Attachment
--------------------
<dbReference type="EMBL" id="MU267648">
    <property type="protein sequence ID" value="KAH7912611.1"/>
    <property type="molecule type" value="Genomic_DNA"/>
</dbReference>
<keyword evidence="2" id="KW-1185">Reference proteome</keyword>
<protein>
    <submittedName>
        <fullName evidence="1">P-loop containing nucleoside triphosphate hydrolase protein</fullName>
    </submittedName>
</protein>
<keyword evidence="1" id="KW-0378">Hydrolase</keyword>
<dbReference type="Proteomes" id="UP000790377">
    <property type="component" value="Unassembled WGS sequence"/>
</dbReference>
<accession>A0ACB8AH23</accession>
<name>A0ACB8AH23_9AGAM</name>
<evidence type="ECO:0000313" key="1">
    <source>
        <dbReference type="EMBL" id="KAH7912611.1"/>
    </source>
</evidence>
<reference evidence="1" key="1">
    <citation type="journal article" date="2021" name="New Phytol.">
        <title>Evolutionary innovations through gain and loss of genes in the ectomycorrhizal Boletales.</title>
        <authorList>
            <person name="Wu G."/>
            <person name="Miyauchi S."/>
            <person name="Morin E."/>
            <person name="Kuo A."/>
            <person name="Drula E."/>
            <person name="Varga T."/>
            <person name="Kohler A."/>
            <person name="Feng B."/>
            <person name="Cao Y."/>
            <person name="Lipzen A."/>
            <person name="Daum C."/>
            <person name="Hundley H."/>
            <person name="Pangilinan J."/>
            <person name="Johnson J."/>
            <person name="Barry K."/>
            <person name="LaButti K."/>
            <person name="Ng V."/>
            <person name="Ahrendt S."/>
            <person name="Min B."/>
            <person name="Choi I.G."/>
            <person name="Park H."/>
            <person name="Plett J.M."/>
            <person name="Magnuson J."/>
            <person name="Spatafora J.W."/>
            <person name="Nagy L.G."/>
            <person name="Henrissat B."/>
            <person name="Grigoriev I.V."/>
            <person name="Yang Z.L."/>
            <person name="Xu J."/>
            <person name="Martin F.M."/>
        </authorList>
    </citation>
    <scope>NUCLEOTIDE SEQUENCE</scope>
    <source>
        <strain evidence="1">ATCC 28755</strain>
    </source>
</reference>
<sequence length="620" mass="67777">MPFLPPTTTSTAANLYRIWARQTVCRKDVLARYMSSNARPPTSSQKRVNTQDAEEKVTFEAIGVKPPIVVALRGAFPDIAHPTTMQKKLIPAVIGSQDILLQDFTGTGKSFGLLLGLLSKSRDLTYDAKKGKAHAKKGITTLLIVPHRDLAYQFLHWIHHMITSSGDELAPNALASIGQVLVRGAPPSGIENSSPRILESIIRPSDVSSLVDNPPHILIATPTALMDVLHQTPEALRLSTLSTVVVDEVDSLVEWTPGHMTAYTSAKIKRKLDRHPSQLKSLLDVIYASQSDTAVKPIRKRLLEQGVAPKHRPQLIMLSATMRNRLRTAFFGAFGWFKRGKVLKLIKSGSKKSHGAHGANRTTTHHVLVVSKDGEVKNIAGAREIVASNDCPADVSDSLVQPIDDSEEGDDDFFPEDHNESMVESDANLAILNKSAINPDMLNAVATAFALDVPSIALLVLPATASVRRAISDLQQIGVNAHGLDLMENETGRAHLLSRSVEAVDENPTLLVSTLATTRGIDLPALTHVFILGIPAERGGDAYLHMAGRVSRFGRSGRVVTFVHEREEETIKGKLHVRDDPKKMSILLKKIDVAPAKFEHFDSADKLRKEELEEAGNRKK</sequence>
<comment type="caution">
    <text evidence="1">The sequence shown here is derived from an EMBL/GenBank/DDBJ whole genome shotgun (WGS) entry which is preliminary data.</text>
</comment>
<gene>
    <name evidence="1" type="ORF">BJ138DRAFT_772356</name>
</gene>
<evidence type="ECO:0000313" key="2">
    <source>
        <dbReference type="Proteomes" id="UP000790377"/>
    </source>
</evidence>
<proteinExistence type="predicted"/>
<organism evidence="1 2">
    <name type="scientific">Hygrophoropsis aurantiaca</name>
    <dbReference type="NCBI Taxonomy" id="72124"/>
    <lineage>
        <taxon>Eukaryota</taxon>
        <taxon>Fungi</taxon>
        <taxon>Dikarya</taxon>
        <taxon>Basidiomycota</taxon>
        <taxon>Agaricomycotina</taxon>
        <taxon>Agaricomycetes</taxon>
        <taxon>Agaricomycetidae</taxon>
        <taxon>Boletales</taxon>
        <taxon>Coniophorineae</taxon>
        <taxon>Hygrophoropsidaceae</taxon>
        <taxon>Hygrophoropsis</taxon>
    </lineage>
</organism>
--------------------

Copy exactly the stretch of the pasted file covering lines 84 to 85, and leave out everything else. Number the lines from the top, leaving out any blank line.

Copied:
        <taxon>Agaricomycotina</taxon>
        <taxon>Agaricomycetes</taxon>